A major obstacle in data mining applications is the gap between the statistic-based pattern extraction and the value-based decision-making. “Profit mining” aims to reduce this gap. In profit mining, given a set of past transactions and pre-determined target items, we like to build a model for recommending target items and promotion strategies to new customers, with the goal of maximizing profit. Though this problem is studied in the context of retailing environment, the concept and techniques are applicable to other applications under a general notion of “utility”. In this short article, we review existing techniques and briefly describe the profit mining approach recently proposed by the authors. The reader is referred to (Wang, Zhou & Han, 2002) for the details.
It is a very complicated issue whether a customer buys a recommended item. Consideration includes items stocked, prices or promotions, competitors’ offers, recommendation by friends or customers, psychological issues, conveniences, etc. For on-line retailing, it also depends on security consideration. It is unrealistic to model all such factors in a single system. In this article, we focus on one type of information available in most retailing applications, namely past transactions. The belief is that shopping behaviors in the past may shed some light on what customers like. We try to use patterns of such behaviors to recommend items and prices.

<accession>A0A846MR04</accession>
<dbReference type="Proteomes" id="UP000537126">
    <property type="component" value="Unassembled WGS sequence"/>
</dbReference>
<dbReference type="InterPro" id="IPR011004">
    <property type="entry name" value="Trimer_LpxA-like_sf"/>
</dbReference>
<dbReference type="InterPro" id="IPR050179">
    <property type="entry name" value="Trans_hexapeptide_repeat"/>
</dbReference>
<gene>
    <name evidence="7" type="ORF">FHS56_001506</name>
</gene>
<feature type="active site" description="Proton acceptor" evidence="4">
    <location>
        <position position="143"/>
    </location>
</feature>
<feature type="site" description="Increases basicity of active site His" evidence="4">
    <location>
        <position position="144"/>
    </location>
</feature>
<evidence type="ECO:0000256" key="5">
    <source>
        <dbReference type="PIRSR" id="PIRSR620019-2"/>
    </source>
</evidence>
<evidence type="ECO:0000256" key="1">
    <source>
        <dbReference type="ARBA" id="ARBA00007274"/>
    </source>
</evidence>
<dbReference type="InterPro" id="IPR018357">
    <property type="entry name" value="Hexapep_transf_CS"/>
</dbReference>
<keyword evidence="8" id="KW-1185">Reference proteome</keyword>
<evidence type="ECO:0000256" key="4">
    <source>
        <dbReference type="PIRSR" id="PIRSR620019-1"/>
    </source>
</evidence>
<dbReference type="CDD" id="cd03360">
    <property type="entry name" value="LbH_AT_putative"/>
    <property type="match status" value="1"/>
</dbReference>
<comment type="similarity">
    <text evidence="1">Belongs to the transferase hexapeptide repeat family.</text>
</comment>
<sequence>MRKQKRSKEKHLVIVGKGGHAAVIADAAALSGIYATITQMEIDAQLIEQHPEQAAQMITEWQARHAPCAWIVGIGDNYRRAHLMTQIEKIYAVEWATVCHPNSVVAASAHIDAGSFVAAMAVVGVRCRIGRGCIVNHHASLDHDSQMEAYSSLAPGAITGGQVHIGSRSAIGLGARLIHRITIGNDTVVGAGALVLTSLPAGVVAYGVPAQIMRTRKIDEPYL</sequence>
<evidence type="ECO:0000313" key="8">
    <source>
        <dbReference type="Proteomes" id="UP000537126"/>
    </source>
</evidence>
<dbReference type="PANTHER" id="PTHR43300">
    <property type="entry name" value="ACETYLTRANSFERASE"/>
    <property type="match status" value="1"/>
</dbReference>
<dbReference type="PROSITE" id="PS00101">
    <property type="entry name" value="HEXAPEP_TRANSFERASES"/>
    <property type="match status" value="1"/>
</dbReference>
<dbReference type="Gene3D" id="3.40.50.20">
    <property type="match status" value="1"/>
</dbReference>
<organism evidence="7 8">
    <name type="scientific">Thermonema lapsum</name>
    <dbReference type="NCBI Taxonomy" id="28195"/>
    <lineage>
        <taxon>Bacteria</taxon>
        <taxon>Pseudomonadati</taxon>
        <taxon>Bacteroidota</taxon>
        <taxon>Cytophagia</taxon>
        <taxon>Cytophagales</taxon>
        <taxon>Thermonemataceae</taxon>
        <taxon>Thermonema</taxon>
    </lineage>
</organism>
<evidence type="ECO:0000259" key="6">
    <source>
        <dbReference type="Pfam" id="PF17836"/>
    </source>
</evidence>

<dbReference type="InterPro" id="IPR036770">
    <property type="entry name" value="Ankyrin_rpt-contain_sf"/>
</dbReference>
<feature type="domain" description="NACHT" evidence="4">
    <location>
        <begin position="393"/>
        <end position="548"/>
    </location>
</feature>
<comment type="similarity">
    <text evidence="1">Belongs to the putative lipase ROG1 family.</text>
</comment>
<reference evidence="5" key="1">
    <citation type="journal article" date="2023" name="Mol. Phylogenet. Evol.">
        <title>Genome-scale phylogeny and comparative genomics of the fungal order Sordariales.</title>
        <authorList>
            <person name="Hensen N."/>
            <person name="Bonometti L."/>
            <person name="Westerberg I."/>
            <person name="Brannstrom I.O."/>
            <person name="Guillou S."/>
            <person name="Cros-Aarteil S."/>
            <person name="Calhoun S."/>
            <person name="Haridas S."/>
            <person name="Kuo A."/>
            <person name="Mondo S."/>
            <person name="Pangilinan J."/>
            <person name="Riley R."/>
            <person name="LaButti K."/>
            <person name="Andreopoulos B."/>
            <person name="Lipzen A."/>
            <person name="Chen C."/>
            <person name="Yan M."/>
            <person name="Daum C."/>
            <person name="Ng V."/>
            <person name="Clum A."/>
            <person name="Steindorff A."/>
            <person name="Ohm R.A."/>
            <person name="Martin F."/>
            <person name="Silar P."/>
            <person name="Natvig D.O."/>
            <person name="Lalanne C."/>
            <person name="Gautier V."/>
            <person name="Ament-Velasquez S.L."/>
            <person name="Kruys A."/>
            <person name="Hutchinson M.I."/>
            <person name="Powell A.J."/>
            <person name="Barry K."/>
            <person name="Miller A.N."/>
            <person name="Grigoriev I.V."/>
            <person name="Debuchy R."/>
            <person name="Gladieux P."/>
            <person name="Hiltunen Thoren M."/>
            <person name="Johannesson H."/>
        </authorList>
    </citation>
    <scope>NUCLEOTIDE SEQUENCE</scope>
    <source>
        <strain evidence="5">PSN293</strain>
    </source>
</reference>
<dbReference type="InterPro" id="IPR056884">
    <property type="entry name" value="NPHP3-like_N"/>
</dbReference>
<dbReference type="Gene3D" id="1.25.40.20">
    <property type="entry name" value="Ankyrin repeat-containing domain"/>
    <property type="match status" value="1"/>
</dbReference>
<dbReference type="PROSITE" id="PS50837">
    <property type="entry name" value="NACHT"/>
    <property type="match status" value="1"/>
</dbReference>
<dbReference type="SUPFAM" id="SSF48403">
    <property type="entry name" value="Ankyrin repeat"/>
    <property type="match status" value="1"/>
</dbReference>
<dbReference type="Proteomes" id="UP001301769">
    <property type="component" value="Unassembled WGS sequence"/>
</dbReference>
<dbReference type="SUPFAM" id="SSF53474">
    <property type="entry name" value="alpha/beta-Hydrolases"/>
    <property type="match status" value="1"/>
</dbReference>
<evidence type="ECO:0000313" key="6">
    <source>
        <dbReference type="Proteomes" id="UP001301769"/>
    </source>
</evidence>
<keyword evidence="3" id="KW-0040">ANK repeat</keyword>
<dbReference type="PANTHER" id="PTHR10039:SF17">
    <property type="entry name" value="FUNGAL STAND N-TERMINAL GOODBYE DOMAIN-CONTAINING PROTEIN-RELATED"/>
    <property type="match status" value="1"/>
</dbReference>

Consider an on-line store that is promoting a set of target items. At the cashier counter, the store likes to recommend one target and a promotion strategy (such as a price) to the customer based on non-target items purchased. The challenge is determining an item interesting to the customer at a price affordable to the customer and profitable to the store. We call this problem profit mining (Wang, Zhou & Han, 2002).
Most statistics-based rule mining, such as association rules (Agrawal, Imilienski & Swami, 1993; Agrawal & Srikant, 1994), considers a rule as “interesting” if it passes certain statistical tests such as support/confidence. To an enterprise, however, it remains unclear how such rules can be used to maximize a given business object. For example, knowing “Perfume→Lipstick” and “Perfume→Diamond”, a store manager still cannot tell which of Lipstick and Diamond, and what price should be recommended to a customer who buys Perfume. Simply recommending the most profitable item, say Diamond, or the most likely item, say Lipstick, does not maximize the profit because there is often an inverse correlation between the likelihood to buy and the dollar amount to spend. This inverse correlation reflects the general trend that the more dollar amount is involved, the more cautious the buyer is when making a purchase decision.